Quick Step through Pain

A friend asked me how I cope with a pain episode – she asked for steps. Am not setting myself up as having answers, but recently I did sit down on a low-pain day and work out a protocol for myself.

You see, when the pain is bad, it is hard to remember the good days. Research shows that it is easier to access memories that are most similar to the emotional state one is in. That's why it is so hard to cheer someone up who's depressed.

What's more, with bad pain, it is hard even to think clearly, let alone summon up the psychic energy to jolly oneself along. Mental cheer-leading is as easy as wading through mud – and while doing so trying to imagine dancing! My eyes feel swollen, I can't make choices, my thoughts are leaden.

So I thought that if I had a game plan, a set of steps that I could automatically access, things might be easier. And, do you know, it works.

Today was a good test day, ironically, as it was a bad pain day. It started off OK but I went to the pharmacy and the bank, which involved a long wait at the pharmacy counter as I not only had a question about how to take tramadol best to avoid a roller coaster, but also had to show ID to pick it up. By the time they had finished running back and forth and losing my prescription I was in great pain from standing.

“This is why I need it,” I said between gritted teeth. By then my eyes felt swollen with pain – odd when it s my sacrum that hurts! I limped home and lay down. The bank phoned and it was hard to think clearly to answer their questions. Why is one befuddled as well?

This is when I used to spiral downhill as it is so difficult to rally resources when so confused and hurting. But today I remembered the emergency protocol I had worked out:

First, bracket the pain. That is, treat it as a one off, although of course it isn't and will be a recurring pattern in my life. But don't link it back to past pain or drearily forward for years to come. Don't argue with it or Pollyanna it. Just accept it is today – not every day.

Having contained it, do what I can to ease it? Hot pad, ice block, meds?

Prioritze the day. What must I do? What can be postponed? How can I rearrange the day? Note: I mustn't get frustrated with myself, berate myself, tell myself a pity story about how I am failing or missing out. Today is bracketed – it is just today.

Then ask, what I CAN do – at this very moment or later today. On Tuesday, when it was bad, what I could do was peel vegetables, not work on the computer as I had planned. But I could make that enjoyable by listening to the radio, where I heard a fascinating program on the Titanic's band.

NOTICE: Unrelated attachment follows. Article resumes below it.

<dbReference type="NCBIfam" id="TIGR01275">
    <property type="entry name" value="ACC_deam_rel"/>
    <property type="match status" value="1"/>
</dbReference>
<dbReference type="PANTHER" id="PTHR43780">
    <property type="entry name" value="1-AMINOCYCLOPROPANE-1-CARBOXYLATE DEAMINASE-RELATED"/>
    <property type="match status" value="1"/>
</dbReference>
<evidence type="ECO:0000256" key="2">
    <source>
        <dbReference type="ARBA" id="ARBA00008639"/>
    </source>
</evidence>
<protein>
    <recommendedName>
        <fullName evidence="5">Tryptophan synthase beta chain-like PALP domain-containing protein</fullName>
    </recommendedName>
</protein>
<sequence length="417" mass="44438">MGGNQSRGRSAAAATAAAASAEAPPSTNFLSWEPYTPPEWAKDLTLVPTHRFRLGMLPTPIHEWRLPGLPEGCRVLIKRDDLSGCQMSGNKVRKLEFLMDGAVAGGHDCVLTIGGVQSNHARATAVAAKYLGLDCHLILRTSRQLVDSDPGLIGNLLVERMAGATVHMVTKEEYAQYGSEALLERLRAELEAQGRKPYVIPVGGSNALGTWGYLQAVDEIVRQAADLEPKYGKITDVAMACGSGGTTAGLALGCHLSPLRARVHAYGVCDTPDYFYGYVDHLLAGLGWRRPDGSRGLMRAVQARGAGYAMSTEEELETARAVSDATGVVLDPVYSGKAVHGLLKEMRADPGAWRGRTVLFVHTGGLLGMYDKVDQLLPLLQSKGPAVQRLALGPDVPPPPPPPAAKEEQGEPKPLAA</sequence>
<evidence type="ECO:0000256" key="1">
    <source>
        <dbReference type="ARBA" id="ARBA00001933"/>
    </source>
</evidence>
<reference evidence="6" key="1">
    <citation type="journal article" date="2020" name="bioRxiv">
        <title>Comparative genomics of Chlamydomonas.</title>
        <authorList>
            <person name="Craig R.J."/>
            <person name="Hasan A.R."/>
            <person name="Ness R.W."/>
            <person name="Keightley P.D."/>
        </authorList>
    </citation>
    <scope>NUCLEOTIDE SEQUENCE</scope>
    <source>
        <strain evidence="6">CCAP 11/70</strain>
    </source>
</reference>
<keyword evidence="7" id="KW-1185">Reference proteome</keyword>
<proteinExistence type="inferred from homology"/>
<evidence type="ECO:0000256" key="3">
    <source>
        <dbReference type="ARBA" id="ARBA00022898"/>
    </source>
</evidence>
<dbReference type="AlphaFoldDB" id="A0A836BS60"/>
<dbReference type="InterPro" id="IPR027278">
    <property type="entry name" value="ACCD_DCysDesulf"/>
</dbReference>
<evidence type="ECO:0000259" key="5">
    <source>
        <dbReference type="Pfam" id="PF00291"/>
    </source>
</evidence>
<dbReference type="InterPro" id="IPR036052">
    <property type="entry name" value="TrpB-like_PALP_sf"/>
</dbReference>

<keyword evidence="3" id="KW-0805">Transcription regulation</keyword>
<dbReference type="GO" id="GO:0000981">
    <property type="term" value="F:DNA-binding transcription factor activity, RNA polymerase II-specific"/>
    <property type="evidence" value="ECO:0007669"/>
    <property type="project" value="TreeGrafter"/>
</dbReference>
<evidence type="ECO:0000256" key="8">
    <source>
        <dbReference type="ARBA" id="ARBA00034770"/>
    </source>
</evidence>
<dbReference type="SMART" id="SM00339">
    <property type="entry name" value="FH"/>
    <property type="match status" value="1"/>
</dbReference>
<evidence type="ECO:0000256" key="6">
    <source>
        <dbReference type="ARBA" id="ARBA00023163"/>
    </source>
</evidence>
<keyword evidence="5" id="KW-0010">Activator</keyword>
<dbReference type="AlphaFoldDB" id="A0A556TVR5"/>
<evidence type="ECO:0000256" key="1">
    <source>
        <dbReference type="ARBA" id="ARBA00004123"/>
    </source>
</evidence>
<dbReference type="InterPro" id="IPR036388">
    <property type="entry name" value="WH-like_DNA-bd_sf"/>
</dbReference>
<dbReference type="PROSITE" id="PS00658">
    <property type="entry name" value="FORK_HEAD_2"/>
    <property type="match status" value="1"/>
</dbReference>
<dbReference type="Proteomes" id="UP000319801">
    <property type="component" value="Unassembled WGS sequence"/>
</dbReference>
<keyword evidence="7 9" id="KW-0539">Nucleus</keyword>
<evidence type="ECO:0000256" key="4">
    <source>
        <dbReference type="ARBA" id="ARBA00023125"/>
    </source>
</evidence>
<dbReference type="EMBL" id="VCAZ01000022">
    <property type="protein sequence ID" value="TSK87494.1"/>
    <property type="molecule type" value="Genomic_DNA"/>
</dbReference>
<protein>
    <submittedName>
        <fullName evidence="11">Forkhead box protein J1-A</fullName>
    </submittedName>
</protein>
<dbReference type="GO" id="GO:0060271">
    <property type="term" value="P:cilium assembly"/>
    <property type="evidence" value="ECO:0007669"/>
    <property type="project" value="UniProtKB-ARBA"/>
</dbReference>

It really helps also to do something, however small or some one else. That has helped me more than almost anything. It weakens the victim role; it strengthens my feeling of use, something that is easily eroded when handicapped. It gives me a place in the world and a feeling of worth. Life becomes reciprocal again, not an endless song of gratitude.

Today, my mind was more puddled, and my book too heavy, my concentration zilch, but I could play patience on my iTouch – and play it with a willing heart. It is very stabilizing – I can always play patience, however bad the pain. And, would you know it – every game came out, including the ones that almost never do. (I use a great app called CardShark.). Reinforced my morale by telling myself what I AM managing to do and what is pleasant about it. Usually, even if in great pain, as long as I am not having self-talk about it and am not thinking the pain is permanent and am not telling myself what I am missing, I am actually not unhappy. Not jumping with joy, but not bottomed out in misery.

What is good is that I can automatically switch to the protocol. Instead of being side-swiped by pain and drawn into a vortex, whirling ever downwards to its drumming, I can say, “I know what to do” and do it – because it works.

Quick Step through Pain (not a waltz, but better than a dead march.)

  1. Bracket the pain. Say,”It is just today.”
  2. Take steps to ease the pain: meds, heat, cold, rest.
  3. Reassess the day. What can I change or do another day?
  4. Ask: what CAN I do? And do it, trying to appreciate what is pleasant about doing it.
  5. If possible find something I can do for someone else – this makes me feel a contributing member of society and builds confidence.

 

 

 

 

 

About UntraveledRoads

Fascinated by life, looking for answers to chronic pain and finding unexpected gifts. Interested in people, ideas, healing and humour. I am very happily married with three children and a kitten. As English born immigrants to Canada, we have family spread overseas, a daughter in South Africa and one in England. We also run a charity in South Africa to educate black, rural South African Women. Our first girl from a rural township has just graduated as an accountant from Johannesburg University and got a good job in a bank.
This entry was posted in back pain, chronic pain, coping with pain, pain, pain - coping techniques, pain relief and tagged , , , . Bookmark the permalink.

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